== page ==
During normal breathing, the diaphragm descends below the lungs with each breath. This causes the lungs to expand inside the chest, creating a negative pressure, or vacuum, in the lungs. To compensate for this negative pressure, air automatically flows into the lungs and the person breathes in. Mechanical ventilation involves pumping air into the lungs through a tube. The lungs then expand due to this positive pressure. “We assume that this positive pressure causes a slight compression of the lung tissue, whereas during normal breathing the lung is ‘pulled’ from the outside in order to create the expansion,” explains physicist Professor Mareike Zink, who conducted the interdisciplinary study on the physics of the premature lung together with her colleague Dr Mandy Laube from the neonatology research laboratory at the Faculty of Medicine.
“In our experiments, we studied foetal lung tissue under tensile and compressive stress to explore differences in tissue mechanics in the premature lung,” Mareike Zink reports. The experiments showed that the lung tissue deformed completely elastically under tension, as occurs during normal breathing. When subjected to pressure, however – as occurs with mechanical ventilation – viscoelastic deformation of the lungs was observed. This means that although the tissue returns to its original state after deformation, at the molecular level, there are already structural changes that indicate irreversible tissue damage.
“Furthermore, our results show that lung cell function is impaired under pressure. Even low pressure, as is common in mechanical ventilation, can result in structural units on the cell surface, which are important in the transport of molecules and water, for example, no longer being able to perform their function,” explains Mandy Laube.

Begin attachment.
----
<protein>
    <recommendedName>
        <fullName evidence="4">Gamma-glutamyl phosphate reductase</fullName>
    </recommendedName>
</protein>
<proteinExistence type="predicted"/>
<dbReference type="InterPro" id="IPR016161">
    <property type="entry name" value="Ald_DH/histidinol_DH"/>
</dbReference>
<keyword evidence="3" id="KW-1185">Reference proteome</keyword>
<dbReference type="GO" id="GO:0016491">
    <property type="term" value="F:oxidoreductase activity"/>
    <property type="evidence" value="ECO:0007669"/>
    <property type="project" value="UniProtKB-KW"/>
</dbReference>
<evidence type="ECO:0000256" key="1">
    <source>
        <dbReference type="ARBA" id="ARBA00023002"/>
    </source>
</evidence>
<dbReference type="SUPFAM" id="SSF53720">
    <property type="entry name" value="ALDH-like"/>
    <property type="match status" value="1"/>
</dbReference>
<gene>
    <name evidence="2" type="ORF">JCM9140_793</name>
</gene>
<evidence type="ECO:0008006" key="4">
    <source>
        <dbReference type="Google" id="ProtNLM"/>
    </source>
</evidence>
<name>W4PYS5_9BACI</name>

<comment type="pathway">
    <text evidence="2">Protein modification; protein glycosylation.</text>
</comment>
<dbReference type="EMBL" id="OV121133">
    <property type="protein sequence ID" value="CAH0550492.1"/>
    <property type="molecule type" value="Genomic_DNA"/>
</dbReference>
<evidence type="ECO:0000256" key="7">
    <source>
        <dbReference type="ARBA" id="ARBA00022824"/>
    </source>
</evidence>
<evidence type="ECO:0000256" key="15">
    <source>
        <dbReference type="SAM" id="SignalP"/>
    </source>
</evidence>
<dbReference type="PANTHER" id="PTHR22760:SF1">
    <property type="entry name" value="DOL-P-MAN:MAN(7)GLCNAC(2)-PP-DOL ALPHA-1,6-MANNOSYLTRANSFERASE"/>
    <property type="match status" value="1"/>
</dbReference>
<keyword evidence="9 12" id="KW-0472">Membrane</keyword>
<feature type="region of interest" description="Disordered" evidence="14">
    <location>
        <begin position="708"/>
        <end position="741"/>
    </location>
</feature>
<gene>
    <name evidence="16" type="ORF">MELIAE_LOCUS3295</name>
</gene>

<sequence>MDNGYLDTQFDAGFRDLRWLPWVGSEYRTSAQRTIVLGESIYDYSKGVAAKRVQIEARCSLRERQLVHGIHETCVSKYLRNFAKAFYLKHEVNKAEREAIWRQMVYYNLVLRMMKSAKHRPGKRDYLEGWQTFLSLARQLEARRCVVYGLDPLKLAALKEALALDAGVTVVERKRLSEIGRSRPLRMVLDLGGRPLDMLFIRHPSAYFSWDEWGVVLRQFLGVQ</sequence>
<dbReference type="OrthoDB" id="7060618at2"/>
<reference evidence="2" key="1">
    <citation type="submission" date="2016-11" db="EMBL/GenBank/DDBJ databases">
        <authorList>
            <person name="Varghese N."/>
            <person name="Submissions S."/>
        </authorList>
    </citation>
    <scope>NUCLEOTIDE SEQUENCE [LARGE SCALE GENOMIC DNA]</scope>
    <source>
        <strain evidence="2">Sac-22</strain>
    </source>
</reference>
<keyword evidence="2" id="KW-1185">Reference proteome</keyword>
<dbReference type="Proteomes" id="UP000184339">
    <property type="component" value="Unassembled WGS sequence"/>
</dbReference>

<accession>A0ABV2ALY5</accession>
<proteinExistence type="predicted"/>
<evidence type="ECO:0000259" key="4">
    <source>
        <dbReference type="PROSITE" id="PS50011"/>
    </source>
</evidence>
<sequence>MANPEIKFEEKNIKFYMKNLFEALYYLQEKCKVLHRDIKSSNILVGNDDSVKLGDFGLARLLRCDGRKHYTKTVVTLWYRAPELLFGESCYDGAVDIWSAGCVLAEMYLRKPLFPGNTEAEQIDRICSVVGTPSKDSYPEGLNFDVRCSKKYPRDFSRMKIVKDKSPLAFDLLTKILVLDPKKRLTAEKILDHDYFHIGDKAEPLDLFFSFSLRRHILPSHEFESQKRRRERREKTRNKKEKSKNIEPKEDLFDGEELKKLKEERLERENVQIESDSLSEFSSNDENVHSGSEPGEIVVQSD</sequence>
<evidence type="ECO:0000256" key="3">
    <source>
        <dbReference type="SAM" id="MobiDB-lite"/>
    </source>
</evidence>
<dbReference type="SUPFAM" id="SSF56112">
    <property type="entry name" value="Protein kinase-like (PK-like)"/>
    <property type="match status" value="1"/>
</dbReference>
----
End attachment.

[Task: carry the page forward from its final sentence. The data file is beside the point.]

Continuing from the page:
The two scientists draw the following conclusion: for some premature infants, mechanical ventilation is the only treatment to ensure survival. Nevertheless, there is a risk of complications due to the altered mechanical properties of premature lungs compared to adults. Future therapeutic strategies should therefore consider the influence of physical forces on tissues and cells, and limit pressure increases in the lungs so as to minimise the risk of damage. “Since it has also been observed in ventilated Covid-19 patients that mechanical ventilation may result in further lung damage, we postulate that here, too, the damaged lung can be more easily overstretched by the positive pressure and that lung cell function stops or changes more quickly under increased pressure,” Mareike Zink concludes.
Publication in Frontiers in Bioengineering and Biotechnology:
"Mechanical properties of the premature lung: from tissue deformation under load to mechanosensitivity of alveolar cells.” Frontiers in Bioengineering and Biotechnology", doi.org/10.3389/fbioe.2022.964318
Created by: Susann Huster